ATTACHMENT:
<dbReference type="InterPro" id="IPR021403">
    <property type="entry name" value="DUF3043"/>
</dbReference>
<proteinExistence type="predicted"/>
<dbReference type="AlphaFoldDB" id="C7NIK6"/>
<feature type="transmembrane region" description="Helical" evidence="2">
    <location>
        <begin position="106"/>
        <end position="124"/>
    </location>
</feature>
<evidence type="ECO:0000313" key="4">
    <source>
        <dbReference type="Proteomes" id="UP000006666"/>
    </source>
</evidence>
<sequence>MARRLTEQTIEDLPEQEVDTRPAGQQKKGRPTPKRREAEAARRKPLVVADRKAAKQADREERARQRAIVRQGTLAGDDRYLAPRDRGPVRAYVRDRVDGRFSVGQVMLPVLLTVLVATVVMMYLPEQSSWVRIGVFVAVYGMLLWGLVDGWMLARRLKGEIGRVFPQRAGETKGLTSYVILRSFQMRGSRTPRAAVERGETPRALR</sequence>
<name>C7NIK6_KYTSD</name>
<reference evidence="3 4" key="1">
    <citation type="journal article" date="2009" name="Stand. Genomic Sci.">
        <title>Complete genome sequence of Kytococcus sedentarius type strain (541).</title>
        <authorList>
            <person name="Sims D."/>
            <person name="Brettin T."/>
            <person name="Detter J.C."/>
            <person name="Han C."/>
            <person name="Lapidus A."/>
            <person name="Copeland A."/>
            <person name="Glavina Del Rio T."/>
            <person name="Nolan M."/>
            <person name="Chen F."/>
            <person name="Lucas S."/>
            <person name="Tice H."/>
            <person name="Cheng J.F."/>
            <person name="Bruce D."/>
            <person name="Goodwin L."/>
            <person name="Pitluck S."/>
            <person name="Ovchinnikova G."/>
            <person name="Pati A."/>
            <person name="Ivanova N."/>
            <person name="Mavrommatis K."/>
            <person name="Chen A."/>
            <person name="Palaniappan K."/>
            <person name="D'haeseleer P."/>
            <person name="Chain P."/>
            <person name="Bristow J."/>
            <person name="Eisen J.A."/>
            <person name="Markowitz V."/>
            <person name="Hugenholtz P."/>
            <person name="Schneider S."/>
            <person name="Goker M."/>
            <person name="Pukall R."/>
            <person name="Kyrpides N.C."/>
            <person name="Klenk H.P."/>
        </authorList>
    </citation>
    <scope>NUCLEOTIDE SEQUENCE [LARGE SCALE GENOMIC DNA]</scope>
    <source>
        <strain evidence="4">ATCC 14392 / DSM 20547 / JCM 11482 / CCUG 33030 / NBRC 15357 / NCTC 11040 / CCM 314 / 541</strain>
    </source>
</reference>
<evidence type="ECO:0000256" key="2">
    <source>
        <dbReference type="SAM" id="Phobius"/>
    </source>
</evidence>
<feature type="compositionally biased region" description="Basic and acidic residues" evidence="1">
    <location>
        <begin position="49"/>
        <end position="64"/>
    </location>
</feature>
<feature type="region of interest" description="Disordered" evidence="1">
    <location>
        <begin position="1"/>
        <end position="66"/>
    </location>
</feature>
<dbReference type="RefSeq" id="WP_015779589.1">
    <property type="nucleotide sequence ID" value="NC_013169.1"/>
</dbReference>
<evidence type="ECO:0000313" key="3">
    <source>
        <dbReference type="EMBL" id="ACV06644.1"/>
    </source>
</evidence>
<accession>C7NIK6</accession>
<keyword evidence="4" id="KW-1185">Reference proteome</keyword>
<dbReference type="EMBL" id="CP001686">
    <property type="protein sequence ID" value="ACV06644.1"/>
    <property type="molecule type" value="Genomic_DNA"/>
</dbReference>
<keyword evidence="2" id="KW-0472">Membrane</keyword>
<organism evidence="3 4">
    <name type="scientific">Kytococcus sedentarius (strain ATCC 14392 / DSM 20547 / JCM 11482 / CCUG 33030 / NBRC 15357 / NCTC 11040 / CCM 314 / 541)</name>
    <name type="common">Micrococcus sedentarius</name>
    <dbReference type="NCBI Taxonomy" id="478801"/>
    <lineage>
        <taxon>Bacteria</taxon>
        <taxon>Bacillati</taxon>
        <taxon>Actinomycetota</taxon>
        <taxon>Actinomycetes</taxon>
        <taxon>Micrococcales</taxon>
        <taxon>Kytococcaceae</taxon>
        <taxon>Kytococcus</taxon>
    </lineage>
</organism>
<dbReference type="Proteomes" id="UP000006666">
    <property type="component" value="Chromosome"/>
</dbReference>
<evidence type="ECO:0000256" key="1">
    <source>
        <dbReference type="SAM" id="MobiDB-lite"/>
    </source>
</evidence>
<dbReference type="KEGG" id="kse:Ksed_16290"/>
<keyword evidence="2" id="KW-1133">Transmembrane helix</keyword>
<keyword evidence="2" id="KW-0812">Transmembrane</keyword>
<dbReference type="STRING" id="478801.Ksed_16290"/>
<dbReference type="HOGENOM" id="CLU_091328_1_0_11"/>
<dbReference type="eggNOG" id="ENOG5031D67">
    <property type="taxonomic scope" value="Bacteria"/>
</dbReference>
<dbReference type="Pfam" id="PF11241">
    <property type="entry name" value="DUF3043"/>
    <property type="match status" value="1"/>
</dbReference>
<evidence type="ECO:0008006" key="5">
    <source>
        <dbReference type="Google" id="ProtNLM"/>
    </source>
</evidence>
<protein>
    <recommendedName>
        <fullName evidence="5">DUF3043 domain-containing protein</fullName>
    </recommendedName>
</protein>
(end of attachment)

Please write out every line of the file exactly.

<dbReference type="InterPro" id="IPR021403">
    <property type="entry name" value="DUF3043"/>
</dbReference>
<proteinExistence type="predicted"/>
<dbReference type="AlphaFoldDB" id="C7NIK6"/>
<feature type="transmembrane region" description="Helical" evidence="2">
    <location>
        <begin position="106"/>
        <end position="124"/>
    </location>
</feature>
<evidence type="ECO:0000313" key="4">
    <source>
        <dbReference type="Proteomes" id="UP000006666"/>
    </source>
</evidence>
<sequence>MARRLTEQTIEDLPEQEVDTRPAGQQKKGRPTPKRREAEAARRKPLVVADRKAAKQADREERARQRAIVRQGTLAGDDRYLAPRDRGPVRAYVRDRVDGRFSVGQVMLPVLLTVLVATVVMMYLPEQSSWVRIGVFVAVYGMLLWGLVDGWMLARRLKGEIGRVFPQRAGETKGLTSYVILRSFQMRGSRTPRAAVERGETPRALR</sequence>
<name>C7NIK6_KYTSD</name>
<reference evidence="3 4" key="1">
    <citation type="journal article" date="2009" name="Stand. Genomic Sci.">
        <title>Complete genome sequence of Kytococcus sedentarius type strain (541).</title>
        <authorList>
            <person name="Sims D."/>
            <person name="Brettin T."/>
            <person name="Detter J.C."/>
            <person name="Han C."/>
            <person name="Lapidus A."/>
            <person name="Copeland A."/>
            <person name="Glavina Del Rio T."/>
            <person name="Nolan M."/>
            <person name="Chen F."/>
            <person name="Lucas S."/>
            <person name="Tice H."/>
            <person name="Cheng J.F."/>
            <person name="Bruce D."/>
            <person name="Goodwin L."/>
            <person name="Pitluck S."/>
            <person name="Ovchinnikova G."/>
            <person name="Pati A."/>
            <person name="Ivanova N."/>
            <person name="Mavrommatis K."/>
            <person name="Chen A."/>
            <person name="Palaniappan K."/>
            <person name="D'haeseleer P."/>
            <person name="Chain P."/>
            <person name="Bristow J."/>
            <person name="Eisen J.A."/>
            <person name="Markowitz V."/>
            <person name="Hugenholtz P."/>
            <person name="Schneider S."/>
            <person name="Goker M."/>
            <person name="Pukall R."/>
            <person name="Kyrpides N.C."/>
            <person name="Klenk H.P."/>
        </authorList>
    </citation>
    <scope>NUCLEOTIDE SEQUENCE [LARGE SCALE GENOMIC DNA]</scope>
    <source>
        <strain evidence="4">ATCC 14392 / DSM 20547 / JCM 11482 / CCUG 33030 / NBRC 15357 / NCTC 11040 / CCM 314 / 541</strain>
    </source>
</reference>
<evidence type="ECO:0000256" key="2">
    <source>
        <dbReference type="SAM" id="Phobius"/>
    </source>
</evidence>
<feature type="compositionally biased region" description="Basic and acidic residues" evidence="1">
    <location>
        <begin position="49"/>
        <end position="64"/>
    </location>
</feature>
<feature type="region of interest" description="Disordered" evidence="1">
    <location>
        <begin position="1"/>
        <end position="66"/>
    </location>
</feature>
<dbReference type="RefSeq" id="WP_015779589.1">
    <property type="nucleotide sequence ID" value="NC_013169.1"/>
</dbReference>
<evidence type="ECO:0000313" key="3">
    <source>
        <dbReference type="EMBL" id="ACV06644.1"/>
    </source>
</evidence>
<accession>C7NIK6</accession>
<keyword evidence="4" id="KW-1185">Reference proteome</keyword>
<dbReference type="EMBL" id="CP001686">
    <property type="protein sequence ID" value="ACV06644.1"/>
    <property type="molecule type" value="Genomic_DNA"/>
</dbReference>
<keyword evidence="2" id="KW-0472">Membrane</keyword>
<organism evidence="3 4">
    <name type="scientific">Kytococcus sedentarius (strain ATCC 14392 / DSM 20547 / JCM 11482 / CCUG 33030 / NBRC 15357 / NCTC 11040 / CCM 314 / 541)</name>
    <name type="common">Micrococcus sedentarius</name>
    <dbReference type="NCBI Taxonomy" id="478801"/>
    <lineage>
        <taxon>Bacteria</taxon>
        <taxon>Bacillati</taxon>
        <taxon>Actinomycetota</taxon>
        <taxon>Actinomycetes</taxon>
        <taxon>Micrococcales</taxon>
        <taxon>Kytococcaceae</taxon>
        <taxon>Kytococcus</taxon>
    </lineage>
</organism>
<dbReference type="Proteomes" id="UP000006666">
    <property type="component" value="Chromosome"/>
</dbReference>
<evidence type="ECO:0000256" key="1">
    <source>
        <dbReference type="SAM" id="MobiDB-lite"/>
    </source>
</evidence>
<dbReference type="KEGG" id="kse:Ksed_16290"/>
<keyword evidence="2" id="KW-1133">Transmembrane helix</keyword>
<keyword evidence="2" id="KW-0812">Transmembrane</keyword>
<dbReference type="STRING" id="478801.Ksed_16290"/>
<dbReference type="HOGENOM" id="CLU_091328_1_0_11"/>
<dbReference type="eggNOG" id="ENOG5031D67">
    <property type="taxonomic scope" value="Bacteria"/>
</dbReference>
<dbReference type="Pfam" id="PF11241">
    <property type="entry name" value="DUF3043"/>
    <property type="match status" value="1"/>
</dbReference>
<evidence type="ECO:0008006" key="5">
    <source>
        <dbReference type="Google" id="ProtNLM"/>
    </source>
</evidence>
<protein>
    <recommendedName>
        <fullName evidence="5">DUF3043 domain-containing protein</fullName>
    </recommendedName>
</protein>